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P Gouras, C J MacKay; Growth in amplitude of the human cone electroretinogram with light adaptation.. Invest. Ophthalmol. Vis. Sci. 1989;30(4):625-630. doi: https://doi.org/.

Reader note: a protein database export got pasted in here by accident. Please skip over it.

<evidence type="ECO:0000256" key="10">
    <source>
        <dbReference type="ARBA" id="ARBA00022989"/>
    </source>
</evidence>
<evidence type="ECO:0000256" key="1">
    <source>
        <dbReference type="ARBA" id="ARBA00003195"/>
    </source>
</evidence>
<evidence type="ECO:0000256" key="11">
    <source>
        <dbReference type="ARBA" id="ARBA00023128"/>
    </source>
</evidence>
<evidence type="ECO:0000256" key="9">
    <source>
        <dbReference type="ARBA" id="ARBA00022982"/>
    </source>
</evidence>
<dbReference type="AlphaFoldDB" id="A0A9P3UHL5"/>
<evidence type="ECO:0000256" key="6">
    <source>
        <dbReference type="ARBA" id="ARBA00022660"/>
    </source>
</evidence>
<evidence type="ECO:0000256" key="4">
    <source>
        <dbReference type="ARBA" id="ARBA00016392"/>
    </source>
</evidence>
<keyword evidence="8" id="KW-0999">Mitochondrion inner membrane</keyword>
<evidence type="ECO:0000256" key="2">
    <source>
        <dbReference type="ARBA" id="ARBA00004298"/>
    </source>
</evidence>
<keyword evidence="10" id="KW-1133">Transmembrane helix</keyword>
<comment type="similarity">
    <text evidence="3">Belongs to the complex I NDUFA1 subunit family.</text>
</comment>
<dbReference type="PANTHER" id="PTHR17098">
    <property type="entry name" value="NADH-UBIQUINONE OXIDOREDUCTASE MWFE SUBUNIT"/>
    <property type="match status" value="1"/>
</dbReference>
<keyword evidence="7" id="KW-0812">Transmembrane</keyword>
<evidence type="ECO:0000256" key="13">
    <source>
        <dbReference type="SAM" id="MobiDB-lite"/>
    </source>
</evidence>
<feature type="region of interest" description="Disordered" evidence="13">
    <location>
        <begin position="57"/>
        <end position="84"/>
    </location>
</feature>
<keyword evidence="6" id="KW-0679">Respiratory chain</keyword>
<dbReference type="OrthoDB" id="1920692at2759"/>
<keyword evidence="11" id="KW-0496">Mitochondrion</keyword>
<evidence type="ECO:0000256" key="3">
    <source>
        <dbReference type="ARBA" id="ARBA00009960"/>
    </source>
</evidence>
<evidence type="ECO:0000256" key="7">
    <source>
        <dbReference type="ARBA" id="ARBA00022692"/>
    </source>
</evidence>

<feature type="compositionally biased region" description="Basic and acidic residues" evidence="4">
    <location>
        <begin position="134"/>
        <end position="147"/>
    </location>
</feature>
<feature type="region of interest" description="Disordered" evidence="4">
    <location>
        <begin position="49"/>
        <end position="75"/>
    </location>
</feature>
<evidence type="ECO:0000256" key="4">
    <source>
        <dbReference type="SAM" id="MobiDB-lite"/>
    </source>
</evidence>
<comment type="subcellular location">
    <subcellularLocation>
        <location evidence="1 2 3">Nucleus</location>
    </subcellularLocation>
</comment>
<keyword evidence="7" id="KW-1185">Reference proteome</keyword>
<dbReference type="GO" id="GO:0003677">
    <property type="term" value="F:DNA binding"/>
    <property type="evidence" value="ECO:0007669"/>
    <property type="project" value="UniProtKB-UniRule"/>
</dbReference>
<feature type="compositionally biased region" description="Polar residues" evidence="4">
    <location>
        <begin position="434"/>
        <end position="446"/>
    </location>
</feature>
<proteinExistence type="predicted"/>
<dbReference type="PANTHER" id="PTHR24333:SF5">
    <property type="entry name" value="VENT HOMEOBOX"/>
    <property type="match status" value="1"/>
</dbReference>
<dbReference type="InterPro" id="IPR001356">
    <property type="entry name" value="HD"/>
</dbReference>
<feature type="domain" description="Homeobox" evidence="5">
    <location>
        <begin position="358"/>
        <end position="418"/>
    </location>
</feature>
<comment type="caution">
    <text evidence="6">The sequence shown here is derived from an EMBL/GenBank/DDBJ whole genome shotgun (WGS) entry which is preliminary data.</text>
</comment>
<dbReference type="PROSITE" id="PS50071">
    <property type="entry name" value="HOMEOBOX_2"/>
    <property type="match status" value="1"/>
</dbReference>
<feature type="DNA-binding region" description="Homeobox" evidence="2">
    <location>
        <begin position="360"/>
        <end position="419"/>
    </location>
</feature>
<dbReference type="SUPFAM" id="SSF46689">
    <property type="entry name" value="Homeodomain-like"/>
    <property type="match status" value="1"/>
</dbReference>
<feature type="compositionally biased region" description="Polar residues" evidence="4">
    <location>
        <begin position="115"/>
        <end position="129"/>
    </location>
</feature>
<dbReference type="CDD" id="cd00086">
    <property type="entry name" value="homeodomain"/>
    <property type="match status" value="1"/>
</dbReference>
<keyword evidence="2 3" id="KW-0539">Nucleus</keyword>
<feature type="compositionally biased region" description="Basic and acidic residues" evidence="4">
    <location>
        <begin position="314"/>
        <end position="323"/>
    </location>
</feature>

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The human cone electroretinogram gradually increases in amplitude an average of 75% (range 23 to 157%) during light adaptation, over a period of approximately 20 min. This increase involves both the a- and b-wave components of this response, and both waves follow a similar time course, implying that the photoreceptors themselves are responsible for the effect. The phenomenon occurs with suprathreshold, but not with threshold, levels of stimulation, and the stronger the test light, the greater the effect. An increase in the intensity of the adapting light shortens the time course of the ERG response, measured as b-wave implicit time, but this occurs almost immediately, and the implicit time then remains constant during the slow increase in response amplitude. The stronger the background adapting light, the smaller is the ERG amplitude, but the percentage growth (or rate of recovery) is unchanged. This slow increase in amplitude is thought to reflect the redepolarization of the cones, after their initial hyperpolarization to an adapting field. It does not reflect the d.c. potential of the eye (the EOG). It is essential to control this phenomenon in any studies of the human cone ERG, in order to minimize variability.
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